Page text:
Martin Verkerk (French Open 2003) – Before his 2003 run he was relatively unknown, even in his native Netherlands. But thanks to his underdog status and on-court antics he became so popular that his final defeat against Juan Carlos Ferrero was watched by even more people in the Netherlands than when countryman Richard Krajicek won Wimbledon. He never did better than a third round otherwise but who cares. No one ruled Dutch tennis hearts like he did for those 14 days.

Mariano Puerta (French Open 2005) – Many athletes have taken drugs but Ben Johnson’s name always comes up first. Why? Because he won at the Olympics. Many tennis players have taken drugs but we will always remember Mariano Puerta. Why? Because he made the 2005 French Open final. Even for hi-profile notoriety you first need fame.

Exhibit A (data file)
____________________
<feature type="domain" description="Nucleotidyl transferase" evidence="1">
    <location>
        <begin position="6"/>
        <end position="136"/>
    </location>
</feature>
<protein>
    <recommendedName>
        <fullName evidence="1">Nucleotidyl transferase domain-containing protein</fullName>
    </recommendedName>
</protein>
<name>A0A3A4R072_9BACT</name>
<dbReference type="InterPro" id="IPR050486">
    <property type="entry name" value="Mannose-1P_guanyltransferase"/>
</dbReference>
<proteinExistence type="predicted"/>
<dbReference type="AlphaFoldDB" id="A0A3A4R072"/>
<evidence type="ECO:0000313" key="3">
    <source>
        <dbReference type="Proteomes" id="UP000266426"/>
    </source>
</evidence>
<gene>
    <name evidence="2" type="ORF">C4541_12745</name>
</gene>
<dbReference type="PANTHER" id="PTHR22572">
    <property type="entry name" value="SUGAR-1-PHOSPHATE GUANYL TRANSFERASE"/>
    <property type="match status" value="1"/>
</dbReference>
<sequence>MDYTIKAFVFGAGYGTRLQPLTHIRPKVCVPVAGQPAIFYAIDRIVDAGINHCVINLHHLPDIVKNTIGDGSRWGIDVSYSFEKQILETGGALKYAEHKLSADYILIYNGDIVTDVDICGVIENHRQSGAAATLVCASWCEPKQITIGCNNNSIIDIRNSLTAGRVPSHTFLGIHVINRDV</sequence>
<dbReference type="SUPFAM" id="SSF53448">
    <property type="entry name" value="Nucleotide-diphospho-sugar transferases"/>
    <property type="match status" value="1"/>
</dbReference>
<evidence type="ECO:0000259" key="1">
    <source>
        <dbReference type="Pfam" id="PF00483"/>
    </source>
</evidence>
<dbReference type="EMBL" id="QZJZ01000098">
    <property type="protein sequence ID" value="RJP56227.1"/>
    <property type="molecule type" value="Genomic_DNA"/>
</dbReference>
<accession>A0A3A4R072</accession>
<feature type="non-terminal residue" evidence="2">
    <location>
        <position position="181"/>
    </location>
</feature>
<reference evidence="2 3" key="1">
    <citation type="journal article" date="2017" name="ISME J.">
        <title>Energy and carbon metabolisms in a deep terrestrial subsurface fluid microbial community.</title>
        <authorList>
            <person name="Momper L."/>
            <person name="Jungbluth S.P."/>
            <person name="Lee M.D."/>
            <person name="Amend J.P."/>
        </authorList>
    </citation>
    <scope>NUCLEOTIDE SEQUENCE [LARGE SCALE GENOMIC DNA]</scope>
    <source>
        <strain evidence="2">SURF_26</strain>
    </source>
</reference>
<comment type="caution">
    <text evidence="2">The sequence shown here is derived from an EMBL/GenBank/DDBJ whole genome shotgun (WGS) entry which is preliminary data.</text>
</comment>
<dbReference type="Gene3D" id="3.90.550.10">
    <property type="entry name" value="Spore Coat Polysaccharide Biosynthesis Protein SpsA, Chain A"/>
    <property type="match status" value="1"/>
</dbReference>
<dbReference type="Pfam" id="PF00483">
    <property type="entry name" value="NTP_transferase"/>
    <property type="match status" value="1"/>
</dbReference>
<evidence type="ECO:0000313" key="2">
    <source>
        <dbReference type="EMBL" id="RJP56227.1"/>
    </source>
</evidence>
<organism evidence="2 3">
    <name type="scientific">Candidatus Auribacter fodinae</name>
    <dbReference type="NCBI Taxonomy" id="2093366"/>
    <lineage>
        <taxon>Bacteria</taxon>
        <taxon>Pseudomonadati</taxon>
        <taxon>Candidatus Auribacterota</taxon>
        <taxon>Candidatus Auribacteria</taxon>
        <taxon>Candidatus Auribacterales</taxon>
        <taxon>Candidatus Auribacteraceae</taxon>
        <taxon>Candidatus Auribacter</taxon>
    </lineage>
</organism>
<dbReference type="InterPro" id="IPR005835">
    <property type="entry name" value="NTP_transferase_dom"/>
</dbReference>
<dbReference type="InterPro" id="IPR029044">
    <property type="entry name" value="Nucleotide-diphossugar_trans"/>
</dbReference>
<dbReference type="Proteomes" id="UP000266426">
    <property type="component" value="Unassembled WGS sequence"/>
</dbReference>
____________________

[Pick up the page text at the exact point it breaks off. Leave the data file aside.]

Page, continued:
Marcos Baghdatis (Australian Open 2006) – In the January of 2006, there was a sudden wave of frenzy amongst the Greek-Cypriot population of Melbourne, Australia. Many of them were waving flags and cheering raucously inside Melbourne Park as well. The reason for all this was the giant-killing run of Marcos Baghdatis. Baghdatis’s performance was by far the biggest sporting achievement for Cyprus. I wouldn’t be surprised if those 14 days are celebrated as a national sports fortnight in his native Cyprus.
Avnish Anand